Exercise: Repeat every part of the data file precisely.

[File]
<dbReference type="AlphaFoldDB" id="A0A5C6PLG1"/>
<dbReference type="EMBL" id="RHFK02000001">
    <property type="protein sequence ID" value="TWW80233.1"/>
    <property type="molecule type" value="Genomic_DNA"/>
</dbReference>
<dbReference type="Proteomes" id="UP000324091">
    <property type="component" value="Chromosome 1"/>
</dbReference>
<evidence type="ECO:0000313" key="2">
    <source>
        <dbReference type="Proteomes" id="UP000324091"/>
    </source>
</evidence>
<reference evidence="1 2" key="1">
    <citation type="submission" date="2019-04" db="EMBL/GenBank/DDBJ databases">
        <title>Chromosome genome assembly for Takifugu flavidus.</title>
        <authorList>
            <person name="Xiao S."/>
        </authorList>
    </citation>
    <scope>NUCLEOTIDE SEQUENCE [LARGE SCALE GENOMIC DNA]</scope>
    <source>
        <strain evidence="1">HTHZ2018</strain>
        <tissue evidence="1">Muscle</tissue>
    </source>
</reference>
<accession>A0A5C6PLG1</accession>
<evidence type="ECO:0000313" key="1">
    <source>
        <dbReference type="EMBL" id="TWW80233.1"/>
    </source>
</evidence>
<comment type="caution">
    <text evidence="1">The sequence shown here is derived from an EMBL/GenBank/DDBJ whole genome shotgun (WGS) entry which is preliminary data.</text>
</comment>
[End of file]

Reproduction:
<dbReference type="AlphaFoldDB" id="A0A5C6PLG1"/>
<dbReference type="EMBL" id="RHFK02000001">
    <property type="protein sequence ID" value="TWW80233.1"/>
    <property type="molecule type" value="Genomic_DNA"/>
</dbReference>
<dbReference type="Proteomes" id="UP000324091">
    <property type="component" value="Chromosome 1"/>
</dbReference>
<evidence type="ECO:0000313" key="2">
    <source>
        <dbReference type="Proteomes" id="UP000324091"/>
    </source>
</evidence>
<reference evidence="1 2" key="1">
    <citation type="submission" date="2019-04" db="EMBL/GenBank/DDBJ databases">
        <title>Chromosome genome assembly for Takifugu flavidus.</title>
        <authorList>
            <person name="Xiao S."/>
        </authorList>
    </citation>
    <scope>NUCLEOTIDE SEQUENCE [LARGE SCALE GENOMIC DNA]</scope>
    <source>
        <strain evidence="1">HTHZ2018</strain>
        <tissue evidence="1">Muscle</tissue>
    </source>
</reference>
<accession>A0A5C6PLG1</accession>
<evidence type="ECO:0000313" key="1">
    <source>
        <dbReference type="EMBL" id="TWW80233.1"/>
    </source>
</evidence>
<comment type="caution">
    <text evidence="1">The sequence shown here is derived from an EMBL/GenBank/DDBJ whole genome shotgun (WGS) entry which is preliminary data.</text>
</comment>